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End of pandemic year — reflections and expectations

by ESPC Reporters
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By Datuk Dr Husin Jazri

As we approach the end of 2020, we shall look back how cybersecurity and privacy gained prominence and interest during the height of the Covid-19 pandemic.

Today, we are living in a new norm, wearing masks, taking temperatures and even registering via MySejahtera Mobile Apps to track our movements.

Since we have started working remotely, there is now a huge demand for digital solutions with stronger security and privacy features.

The way we conduct meetings has also changed dramatically. We use Microsoft Teams, Zoom, Google Meet, CISCO Webex and Skype.

Physical meetings are reduced to avoid close contacts and thus reduce the risk of getting too close to Covid-19 carriers.

Universities and schools hold virtual classes and the evaluation mode and approach to education have also changed considerably.

Unfortunately, cybercrimes, cyber safety and privacy breaches are also on the rise during the pandemic based on statistics provided by various computer emergency services around the world, and Malaysia is no exception.

The Macau Scam was in the limelight in 2020. It started as a telecommunication fraud allegedly by syndicates from Taiwan and China. In Malaysia, the Macau scammers have been very creative in duping people. Many fell victim and lost their pension funds.

Around 4,865 investigation papers on Macau Scam syndicates were opened by the police.

MACC seized 730 bank accounts with funds amounting to RM80 million, RM5 million in cash, along with 28 luxury cars including Ferraris, Bentleys, Rolls Royces and Lamborghinis related to the scam.

Massive amounts of money accrued by the scammers cannot be possible without exploiting digital technologies to its full limit.

There were also questions on citizen’s privacy in the MySejahtera application. This issue could have been easily mitigated by enabling an independent trusted third-party validation and assurance process. I believe these questions were not addressed scientifically.

Early this year, we also learnt that Tiktok was able to read data on users’ phones. The reality is, the security and privacy risks associated with mobile apps are not only affecting individual users but also companies, organisations and government agencies they work with.

Now, here is an interesting question. Should leading cities and states be allowed to protect their digital citizens from digital threats? Or should this matter be left alone to each digital citizen to address individually? 

This could be a good perspective to discuss further on ESPC (eSecurity and Privacy Channel) in the coming year.  ESPC’s URL is https://www.espc2go.com.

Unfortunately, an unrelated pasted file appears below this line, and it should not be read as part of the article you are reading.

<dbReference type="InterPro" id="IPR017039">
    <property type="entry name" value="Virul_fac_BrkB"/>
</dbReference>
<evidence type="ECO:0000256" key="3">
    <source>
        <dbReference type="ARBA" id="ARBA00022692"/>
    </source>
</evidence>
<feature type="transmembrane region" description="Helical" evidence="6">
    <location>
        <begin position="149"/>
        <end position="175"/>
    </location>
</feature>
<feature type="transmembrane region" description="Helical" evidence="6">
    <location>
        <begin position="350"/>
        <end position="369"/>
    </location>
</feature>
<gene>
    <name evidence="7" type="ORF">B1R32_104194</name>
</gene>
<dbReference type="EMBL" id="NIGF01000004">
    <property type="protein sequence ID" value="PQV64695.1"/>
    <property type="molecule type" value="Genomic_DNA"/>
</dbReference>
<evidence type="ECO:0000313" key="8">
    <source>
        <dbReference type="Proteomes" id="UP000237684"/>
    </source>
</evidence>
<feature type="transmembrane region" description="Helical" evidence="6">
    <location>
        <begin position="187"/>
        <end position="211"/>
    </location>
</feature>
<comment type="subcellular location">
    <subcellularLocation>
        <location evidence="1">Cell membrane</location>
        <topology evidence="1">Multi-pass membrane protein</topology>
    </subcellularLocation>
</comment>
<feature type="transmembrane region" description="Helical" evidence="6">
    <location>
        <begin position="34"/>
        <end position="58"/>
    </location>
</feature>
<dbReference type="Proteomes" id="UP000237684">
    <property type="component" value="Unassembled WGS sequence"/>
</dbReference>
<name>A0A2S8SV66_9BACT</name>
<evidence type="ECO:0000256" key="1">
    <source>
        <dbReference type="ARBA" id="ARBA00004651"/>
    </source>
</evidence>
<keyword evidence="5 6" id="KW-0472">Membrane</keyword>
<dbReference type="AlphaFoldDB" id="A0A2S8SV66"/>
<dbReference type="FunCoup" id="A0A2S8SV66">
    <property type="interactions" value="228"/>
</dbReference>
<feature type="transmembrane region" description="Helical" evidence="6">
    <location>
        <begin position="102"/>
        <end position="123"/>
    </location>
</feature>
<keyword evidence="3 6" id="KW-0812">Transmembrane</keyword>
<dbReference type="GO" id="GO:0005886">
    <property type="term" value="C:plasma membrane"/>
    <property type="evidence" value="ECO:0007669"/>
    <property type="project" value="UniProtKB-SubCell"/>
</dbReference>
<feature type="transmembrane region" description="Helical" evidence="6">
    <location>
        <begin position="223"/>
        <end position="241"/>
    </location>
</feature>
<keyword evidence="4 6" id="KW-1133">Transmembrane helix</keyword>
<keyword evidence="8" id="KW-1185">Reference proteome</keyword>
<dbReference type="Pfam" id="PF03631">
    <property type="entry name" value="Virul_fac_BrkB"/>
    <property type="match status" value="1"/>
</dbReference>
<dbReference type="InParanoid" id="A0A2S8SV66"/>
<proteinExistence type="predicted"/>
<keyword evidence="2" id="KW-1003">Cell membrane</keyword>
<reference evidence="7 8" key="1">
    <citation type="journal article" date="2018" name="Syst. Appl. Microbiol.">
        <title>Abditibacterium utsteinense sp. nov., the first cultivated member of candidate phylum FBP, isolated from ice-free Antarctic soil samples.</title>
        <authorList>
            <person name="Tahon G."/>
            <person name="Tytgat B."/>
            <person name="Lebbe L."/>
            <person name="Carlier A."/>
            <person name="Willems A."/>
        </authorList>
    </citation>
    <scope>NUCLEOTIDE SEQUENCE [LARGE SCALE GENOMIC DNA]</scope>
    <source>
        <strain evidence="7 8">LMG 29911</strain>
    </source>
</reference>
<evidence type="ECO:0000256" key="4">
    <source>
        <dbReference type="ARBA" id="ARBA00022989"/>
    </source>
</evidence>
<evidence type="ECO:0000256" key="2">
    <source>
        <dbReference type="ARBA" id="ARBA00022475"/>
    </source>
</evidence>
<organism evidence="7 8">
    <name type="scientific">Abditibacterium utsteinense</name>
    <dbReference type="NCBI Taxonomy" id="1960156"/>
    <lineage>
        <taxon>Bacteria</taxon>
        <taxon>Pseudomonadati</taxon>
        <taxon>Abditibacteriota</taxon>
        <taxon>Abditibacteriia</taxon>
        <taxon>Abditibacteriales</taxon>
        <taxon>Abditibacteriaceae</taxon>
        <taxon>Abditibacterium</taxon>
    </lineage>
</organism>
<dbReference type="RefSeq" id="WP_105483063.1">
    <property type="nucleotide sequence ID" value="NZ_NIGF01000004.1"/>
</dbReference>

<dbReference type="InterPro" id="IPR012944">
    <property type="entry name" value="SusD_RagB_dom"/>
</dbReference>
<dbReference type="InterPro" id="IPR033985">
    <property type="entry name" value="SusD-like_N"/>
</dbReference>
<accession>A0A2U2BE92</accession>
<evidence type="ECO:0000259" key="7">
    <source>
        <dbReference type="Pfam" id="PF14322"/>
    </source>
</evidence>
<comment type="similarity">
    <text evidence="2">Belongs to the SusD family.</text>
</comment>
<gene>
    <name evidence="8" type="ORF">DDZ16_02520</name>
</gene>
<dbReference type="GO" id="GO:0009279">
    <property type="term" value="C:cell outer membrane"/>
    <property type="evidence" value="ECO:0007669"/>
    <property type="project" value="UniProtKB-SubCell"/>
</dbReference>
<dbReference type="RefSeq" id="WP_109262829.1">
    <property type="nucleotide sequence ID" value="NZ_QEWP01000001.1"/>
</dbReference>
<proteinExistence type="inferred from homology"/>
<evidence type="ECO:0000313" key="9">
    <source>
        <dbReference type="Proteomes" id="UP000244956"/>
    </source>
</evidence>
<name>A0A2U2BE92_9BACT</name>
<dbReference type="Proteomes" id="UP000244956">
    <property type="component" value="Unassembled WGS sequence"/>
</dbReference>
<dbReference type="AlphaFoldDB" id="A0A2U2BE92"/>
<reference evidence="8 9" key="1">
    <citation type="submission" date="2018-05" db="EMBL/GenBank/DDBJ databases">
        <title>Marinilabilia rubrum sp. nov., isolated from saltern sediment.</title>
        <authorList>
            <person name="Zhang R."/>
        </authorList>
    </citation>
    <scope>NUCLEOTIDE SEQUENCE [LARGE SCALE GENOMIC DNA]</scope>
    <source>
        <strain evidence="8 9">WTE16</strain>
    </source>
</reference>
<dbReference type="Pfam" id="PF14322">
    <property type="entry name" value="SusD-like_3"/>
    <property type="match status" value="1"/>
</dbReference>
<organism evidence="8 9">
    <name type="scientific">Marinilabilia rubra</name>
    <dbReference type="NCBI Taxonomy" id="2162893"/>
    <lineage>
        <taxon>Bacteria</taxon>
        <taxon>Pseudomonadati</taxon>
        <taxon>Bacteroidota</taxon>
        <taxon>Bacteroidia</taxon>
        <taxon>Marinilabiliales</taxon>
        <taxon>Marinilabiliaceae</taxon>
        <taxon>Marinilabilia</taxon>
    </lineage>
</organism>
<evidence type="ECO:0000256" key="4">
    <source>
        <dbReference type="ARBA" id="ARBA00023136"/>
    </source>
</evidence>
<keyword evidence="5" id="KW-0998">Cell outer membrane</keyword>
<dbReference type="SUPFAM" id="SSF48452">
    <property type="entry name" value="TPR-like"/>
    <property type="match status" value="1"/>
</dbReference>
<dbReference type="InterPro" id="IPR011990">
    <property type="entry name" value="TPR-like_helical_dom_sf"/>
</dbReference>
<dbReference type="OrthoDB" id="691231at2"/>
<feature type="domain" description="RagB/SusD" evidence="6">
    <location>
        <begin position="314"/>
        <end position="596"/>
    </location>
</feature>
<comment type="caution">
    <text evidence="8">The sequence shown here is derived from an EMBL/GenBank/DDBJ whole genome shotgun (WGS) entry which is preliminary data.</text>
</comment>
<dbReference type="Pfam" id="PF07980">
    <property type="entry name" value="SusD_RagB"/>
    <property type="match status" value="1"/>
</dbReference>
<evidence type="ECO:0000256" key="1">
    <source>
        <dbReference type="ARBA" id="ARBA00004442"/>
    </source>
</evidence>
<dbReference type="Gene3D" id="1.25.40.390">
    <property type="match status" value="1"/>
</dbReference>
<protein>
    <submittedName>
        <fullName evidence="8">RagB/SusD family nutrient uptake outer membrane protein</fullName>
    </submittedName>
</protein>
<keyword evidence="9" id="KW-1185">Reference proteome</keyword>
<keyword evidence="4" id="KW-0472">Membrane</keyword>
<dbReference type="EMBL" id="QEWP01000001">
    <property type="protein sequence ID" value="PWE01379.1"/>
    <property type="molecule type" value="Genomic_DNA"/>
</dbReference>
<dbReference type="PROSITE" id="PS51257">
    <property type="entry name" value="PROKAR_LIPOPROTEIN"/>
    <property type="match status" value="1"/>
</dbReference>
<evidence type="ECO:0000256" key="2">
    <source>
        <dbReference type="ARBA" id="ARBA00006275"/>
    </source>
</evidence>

An emerging issue arising from digitisation in 2021 and beyond is technology addiction.

Technology addiction is an impulse control disorder that involves the obsessive use of mobile devices, the internet or video games, despite negative consequences to the user. The disorder may also be referred to as digital addiction or internet addiction.

Technology addiction is a behavioural addiction that causes excessive and prolonged interaction with technology. It is not an official diagnosis in the DSM-5. In the United States, the DSM serves as the principal authority for psychiatric diagnoses.

Many researchers, however, believe addiction to technology is real. They also liken it to other drug addictions. A brain chemical called dopamine is the main driver.

It is thought that technology affects the pleasure system in the brain, similar to drugs and alcohol. Some studies have shown brain scan similarities in people who overuse technology and people who abuse drugs. It appears that the overuse of technology also affects attention, emotional processing, and decision making.

Many access points promote dependence on technology. These include the internet, cell phones, tablets, video and computer games, social media, and lifestyle technologies.

Technology addiction can lead to many issues. Some of these include loneliness, anxiety, depression, isolation, sleep deprivation, vision problems, back pain, headaches, and weight gain.

There is no consensus on treating technology addiction. One reason is that there are still different schools of thought on this disorder. However, recognising the problem is the first step. Therapy is the cornerstone of treatment. Cognitive-behavioural therapy helps with modifying cognitions and behaviours. Treating underlying mental health disorders is also vital.

The most common technology addiction is internet gaming disorder. Persistent and recurrent use of the internet to engage in games leads to significant impairment or distress.

Symptoms of this technology addiction are as follows: 

• Preoccupation with internet games;

• Withdrawal symptoms when internet gaming is taken away;

• Less tolerance with time because of the need to spend increasing amounts of time gaming; 

• Unsuccessful attempts to control participation in internet games; 

• Loss of interest in previous hobbies and entertainment; 

• Excessive use of internet games despite psychosocial problems;

• Deceives family members, therapists, or others regarding the amount of internet gaming;

• Use of internet games to escape or relieve a negative mood; and

• Jeopardising or losing significant relationships, job, or educational or career opportunity because of participation in internet games.

In digital space, prevention is better than cure and we must embrace a lifelong learning approach to protect ourselves and families from cybercrimes. Always stay safe!

Happy New Year 2021!

Assoc Prof Col (r) Datuk Dr Husin Jazri CISSP is Senior Vice President Cybersecurity, Serba Dinamik Group Berhad and Chief Editor of ESPC.

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